From Twitter, to Facebook, to academic papers, to articles for your summer internship, one of the first rules to successful writing is knowing your audience.
However, it’s easier said than done.
Telling someone to “know their audience” or to “write to their audience” can leave them with only a vague idea that their work may not be doing just that. The question is whether it leaves them with an action step.
So, here are a few pointers I have picked up along the way.
1) Identify your audience. It seems blatant, but who are you addressing? Are they a professional? What is their level of education? Research a bit before attacking the topic at hand.
2) Consider their goals. Why are they reading your work? What will keep them reading? Do they seek information, advice, and change? What is their relationship to you? From your investigation, evaluate what they’ve sought previously and how you can provide something new.
3) Establish your goals. Why are you communicating with this audience? What should they know, or be able to do, after reading your material? Specifically, articulate how this piece should affect your relationship with them or effect change in some manner.
4) Write specifically. Be intentional and direct. Particularly with social media, every word counts. Use specific examples, instructions, statistics, and desired outcomes; you determine what you feed your audience.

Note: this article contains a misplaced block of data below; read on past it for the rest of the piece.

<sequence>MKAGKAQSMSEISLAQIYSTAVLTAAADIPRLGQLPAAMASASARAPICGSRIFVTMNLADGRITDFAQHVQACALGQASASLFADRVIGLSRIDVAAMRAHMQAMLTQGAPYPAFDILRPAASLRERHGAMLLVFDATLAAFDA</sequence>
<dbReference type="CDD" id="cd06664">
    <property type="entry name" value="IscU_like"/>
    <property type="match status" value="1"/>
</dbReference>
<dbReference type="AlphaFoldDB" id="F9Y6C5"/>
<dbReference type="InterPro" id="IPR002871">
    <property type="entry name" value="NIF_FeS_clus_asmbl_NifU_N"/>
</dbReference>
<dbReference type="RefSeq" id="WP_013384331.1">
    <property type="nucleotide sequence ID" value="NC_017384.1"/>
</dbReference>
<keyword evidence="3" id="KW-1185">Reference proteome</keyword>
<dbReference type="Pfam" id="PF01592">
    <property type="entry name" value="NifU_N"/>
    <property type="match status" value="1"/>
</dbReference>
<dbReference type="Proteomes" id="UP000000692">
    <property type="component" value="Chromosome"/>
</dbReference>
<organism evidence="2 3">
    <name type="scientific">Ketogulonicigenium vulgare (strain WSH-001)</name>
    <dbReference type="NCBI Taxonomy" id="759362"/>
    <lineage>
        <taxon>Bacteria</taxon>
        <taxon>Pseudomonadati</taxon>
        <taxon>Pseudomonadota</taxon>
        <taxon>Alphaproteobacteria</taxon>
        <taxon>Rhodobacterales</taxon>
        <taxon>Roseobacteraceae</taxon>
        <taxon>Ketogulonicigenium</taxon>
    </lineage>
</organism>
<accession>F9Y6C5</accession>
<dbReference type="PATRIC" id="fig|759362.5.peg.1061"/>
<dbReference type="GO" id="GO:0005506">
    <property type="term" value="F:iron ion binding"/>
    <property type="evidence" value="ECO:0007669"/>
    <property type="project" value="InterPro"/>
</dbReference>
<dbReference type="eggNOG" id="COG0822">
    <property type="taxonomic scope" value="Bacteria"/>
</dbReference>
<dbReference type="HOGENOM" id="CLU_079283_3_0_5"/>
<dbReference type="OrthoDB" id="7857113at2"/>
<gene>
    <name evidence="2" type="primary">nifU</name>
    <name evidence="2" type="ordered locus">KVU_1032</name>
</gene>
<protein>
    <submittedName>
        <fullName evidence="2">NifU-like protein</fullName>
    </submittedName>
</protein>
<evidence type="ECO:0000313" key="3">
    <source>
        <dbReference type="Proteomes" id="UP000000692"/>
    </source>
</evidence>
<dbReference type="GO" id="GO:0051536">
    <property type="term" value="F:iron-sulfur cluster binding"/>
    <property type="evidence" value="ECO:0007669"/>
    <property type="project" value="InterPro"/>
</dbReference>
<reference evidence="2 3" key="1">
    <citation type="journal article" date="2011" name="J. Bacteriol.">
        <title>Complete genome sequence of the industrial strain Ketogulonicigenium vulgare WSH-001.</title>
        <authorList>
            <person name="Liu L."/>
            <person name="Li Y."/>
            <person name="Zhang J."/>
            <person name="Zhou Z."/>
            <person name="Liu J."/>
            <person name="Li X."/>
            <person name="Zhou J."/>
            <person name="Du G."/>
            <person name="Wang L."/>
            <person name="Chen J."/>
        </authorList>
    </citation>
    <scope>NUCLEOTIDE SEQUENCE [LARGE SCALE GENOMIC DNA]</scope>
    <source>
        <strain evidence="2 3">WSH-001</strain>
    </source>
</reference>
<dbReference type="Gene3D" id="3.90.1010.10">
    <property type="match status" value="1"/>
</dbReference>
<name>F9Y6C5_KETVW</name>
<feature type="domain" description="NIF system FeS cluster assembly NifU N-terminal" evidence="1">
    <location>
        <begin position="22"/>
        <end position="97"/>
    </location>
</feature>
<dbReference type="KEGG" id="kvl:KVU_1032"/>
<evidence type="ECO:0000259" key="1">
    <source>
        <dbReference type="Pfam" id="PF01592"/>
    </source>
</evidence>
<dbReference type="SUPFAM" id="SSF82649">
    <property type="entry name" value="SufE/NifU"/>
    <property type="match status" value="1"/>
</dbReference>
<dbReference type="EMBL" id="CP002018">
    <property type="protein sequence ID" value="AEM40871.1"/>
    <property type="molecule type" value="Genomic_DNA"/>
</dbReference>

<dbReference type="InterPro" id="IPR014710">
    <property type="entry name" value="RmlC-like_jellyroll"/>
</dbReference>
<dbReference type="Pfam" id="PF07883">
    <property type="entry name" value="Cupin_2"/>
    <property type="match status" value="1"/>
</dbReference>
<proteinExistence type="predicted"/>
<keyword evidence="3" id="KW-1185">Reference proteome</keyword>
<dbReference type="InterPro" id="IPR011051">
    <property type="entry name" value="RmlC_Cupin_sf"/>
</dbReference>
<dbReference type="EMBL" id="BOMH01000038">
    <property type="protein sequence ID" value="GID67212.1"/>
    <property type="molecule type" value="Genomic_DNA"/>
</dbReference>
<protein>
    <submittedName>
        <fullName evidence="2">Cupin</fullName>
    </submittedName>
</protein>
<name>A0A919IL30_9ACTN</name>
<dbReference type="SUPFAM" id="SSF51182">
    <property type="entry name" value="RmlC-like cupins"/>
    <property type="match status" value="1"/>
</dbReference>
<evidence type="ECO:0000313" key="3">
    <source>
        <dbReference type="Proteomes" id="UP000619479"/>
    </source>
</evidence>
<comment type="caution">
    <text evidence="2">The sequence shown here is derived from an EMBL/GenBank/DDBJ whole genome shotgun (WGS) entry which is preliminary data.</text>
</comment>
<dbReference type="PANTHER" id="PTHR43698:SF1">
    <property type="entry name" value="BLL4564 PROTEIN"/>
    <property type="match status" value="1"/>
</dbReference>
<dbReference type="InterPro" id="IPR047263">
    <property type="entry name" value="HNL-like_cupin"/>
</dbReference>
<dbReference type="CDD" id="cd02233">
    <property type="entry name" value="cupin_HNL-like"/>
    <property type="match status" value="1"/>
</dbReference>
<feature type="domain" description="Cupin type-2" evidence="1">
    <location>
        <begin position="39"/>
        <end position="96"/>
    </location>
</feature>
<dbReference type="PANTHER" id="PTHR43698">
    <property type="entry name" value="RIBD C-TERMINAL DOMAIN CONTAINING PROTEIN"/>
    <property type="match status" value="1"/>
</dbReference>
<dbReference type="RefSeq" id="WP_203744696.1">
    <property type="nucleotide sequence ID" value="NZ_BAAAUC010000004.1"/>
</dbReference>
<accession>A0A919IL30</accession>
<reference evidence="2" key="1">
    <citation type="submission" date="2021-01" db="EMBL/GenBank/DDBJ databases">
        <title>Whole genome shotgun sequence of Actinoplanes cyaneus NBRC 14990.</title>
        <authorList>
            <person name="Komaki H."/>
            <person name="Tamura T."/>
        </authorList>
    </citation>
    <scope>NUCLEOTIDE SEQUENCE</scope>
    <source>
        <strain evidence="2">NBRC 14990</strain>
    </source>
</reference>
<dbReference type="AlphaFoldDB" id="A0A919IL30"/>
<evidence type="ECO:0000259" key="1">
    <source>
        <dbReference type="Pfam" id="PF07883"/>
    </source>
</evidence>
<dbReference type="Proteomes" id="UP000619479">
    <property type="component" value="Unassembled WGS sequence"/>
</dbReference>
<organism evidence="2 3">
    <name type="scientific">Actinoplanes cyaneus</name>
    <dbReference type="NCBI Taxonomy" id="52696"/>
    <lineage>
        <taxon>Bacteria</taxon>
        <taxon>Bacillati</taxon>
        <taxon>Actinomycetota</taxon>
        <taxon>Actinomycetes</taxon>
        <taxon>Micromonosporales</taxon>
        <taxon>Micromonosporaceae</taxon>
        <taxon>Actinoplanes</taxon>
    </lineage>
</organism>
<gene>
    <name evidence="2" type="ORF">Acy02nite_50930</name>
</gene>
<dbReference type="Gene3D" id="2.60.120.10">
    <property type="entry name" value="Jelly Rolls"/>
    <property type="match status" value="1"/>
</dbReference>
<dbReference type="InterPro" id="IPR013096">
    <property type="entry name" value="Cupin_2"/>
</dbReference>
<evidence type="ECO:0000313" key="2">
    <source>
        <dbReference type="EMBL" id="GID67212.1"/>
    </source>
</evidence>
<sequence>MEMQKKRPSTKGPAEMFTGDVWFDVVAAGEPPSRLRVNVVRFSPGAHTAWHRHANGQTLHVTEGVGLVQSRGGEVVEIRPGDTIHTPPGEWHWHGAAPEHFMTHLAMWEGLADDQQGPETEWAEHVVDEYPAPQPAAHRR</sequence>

5) Question your work. Does your piece achieve your intended goals? How can you make it more concise? Do your language and tone reflect your target audience? Do you specifically address both their goals and yours for the conversation?
Certainly there are many other “rules of thumb” floating through cyberspace. But, as intuitive as these may seem, once we start to write—be it a tweet or an article—we forget these principles. Our work results in a nebulous, directionless conglomeration of adjectives. Or, worse yet, we choose a word mismatched for our audience and send the wrong message entirely.
For instance, United-Kingdom-based Text Marketer published an infographic discussing the importance of marketing to women. The problem? The entire infographic referred to women as “girls” (http://www.prdaily.com/Uploads/Public/Images/Girl-marketing-Infographic.jpg).
Not only did this misrepresent their point, it misjudged their audience, coming off as invalid and potentially disrespectful.
Good effort, but better luck next time! Bottom line: consider your audience and consider your words, so as not to make the same mistake!
By: Jordan Blackbird
Jordan is a senior interpersonal communication and English double-major, with a concentration in professional writing and a minor in interactive media. She is interning in the Office of Technology Development at Penn State Hershey Medical Center in Hershey, PA. Contact her with questions, connections, or suggestions at firstname.lastname@example.org.